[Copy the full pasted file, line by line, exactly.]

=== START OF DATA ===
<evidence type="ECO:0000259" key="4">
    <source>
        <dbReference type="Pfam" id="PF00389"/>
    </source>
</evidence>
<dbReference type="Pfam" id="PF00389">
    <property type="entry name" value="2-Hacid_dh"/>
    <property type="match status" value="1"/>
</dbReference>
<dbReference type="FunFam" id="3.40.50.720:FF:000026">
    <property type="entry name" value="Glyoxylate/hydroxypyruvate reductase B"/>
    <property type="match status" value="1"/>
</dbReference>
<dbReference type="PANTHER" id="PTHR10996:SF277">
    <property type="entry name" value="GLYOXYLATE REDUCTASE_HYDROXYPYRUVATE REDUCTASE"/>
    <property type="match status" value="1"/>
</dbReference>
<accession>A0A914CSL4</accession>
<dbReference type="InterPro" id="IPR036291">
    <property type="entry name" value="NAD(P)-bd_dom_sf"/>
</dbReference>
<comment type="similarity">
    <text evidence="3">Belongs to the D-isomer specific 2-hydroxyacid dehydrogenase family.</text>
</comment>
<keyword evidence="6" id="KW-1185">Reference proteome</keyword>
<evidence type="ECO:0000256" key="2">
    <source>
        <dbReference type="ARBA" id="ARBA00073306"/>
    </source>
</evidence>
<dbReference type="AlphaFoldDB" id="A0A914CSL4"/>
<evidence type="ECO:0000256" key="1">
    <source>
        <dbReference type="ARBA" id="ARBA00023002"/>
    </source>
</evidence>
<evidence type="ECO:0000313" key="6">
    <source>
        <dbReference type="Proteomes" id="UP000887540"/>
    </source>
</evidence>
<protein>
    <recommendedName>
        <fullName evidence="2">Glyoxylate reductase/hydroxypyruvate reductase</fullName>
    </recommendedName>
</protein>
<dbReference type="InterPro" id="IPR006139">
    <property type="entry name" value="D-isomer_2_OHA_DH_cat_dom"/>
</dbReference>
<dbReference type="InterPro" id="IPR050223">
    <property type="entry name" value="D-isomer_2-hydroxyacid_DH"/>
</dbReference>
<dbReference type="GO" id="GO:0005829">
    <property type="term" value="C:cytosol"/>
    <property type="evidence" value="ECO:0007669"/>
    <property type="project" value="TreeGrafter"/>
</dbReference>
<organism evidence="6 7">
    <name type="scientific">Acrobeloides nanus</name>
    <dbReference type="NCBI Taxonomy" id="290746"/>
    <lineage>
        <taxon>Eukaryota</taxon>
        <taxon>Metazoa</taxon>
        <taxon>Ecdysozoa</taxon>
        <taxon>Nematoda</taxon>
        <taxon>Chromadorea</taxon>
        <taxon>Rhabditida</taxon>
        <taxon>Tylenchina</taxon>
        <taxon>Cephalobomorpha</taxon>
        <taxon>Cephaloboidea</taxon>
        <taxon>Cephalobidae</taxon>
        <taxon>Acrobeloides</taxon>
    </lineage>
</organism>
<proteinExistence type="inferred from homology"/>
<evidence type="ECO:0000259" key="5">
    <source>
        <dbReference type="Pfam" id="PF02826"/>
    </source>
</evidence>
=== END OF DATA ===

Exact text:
<evidence type="ECO:0000259" key="4">
    <source>
        <dbReference type="Pfam" id="PF00389"/>
    </source>
</evidence>
<dbReference type="Pfam" id="PF00389">
    <property type="entry name" value="2-Hacid_dh"/>
    <property type="match status" value="1"/>
</dbReference>
<dbReference type="FunFam" id="3.40.50.720:FF:000026">
    <property type="entry name" value="Glyoxylate/hydroxypyruvate reductase B"/>
    <property type="match status" value="1"/>
</dbReference>
<dbReference type="PANTHER" id="PTHR10996:SF277">
    <property type="entry name" value="GLYOXYLATE REDUCTASE_HYDROXYPYRUVATE REDUCTASE"/>
    <property type="match status" value="1"/>
</dbReference>
<accession>A0A914CSL4</accession>
<dbReference type="InterPro" id="IPR036291">
    <property type="entry name" value="NAD(P)-bd_dom_sf"/>
</dbReference>
<comment type="similarity">
    <text evidence="3">Belongs to the D-isomer specific 2-hydroxyacid dehydrogenase family.</text>
</comment>
<keyword evidence="6" id="KW-1185">Reference proteome</keyword>
<evidence type="ECO:0000256" key="2">
    <source>
        <dbReference type="ARBA" id="ARBA00073306"/>
    </source>
</evidence>
<dbReference type="AlphaFoldDB" id="A0A914CSL4"/>
<evidence type="ECO:0000256" key="1">
    <source>
        <dbReference type="ARBA" id="ARBA00023002"/>
    </source>
</evidence>
<evidence type="ECO:0000313" key="6">
    <source>
        <dbReference type="Proteomes" id="UP000887540"/>
    </source>
</evidence>
<protein>
    <recommendedName>
        <fullName evidence="2">Glyoxylate reductase/hydroxypyruvate reductase</fullName>
    </recommendedName>
</protein>
<dbReference type="InterPro" id="IPR006139">
    <property type="entry name" value="D-isomer_2_OHA_DH_cat_dom"/>
</dbReference>
<dbReference type="InterPro" id="IPR050223">
    <property type="entry name" value="D-isomer_2-hydroxyacid_DH"/>
</dbReference>
<dbReference type="GO" id="GO:0005829">
    <property type="term" value="C:cytosol"/>
    <property type="evidence" value="ECO:0007669"/>
    <property type="project" value="TreeGrafter"/>
</dbReference>
<organism evidence="6 7">
    <name type="scientific">Acrobeloides nanus</name>
    <dbReference type="NCBI Taxonomy" id="290746"/>
    <lineage>
        <taxon>Eukaryota</taxon>
        <taxon>Metazoa</taxon>
        <taxon>Ecdysozoa</taxon>
        <taxon>Nematoda</taxon>
        <taxon>Chromadorea</taxon>
        <taxon>Rhabditida</taxon>
        <taxon>Tylenchina</taxon>
        <taxon>Cephalobomorpha</taxon>
        <taxon>Cephaloboidea</taxon>
        <taxon>Cephalobidae</taxon>
        <taxon>Acrobeloides</taxon>
    </lineage>
</organism>
<proteinExistence type="inferred from homology"/>
<evidence type="ECO:0000259" key="5">
    <source>
        <dbReference type="Pfam" id="PF02826"/>
    </source>
</evidence>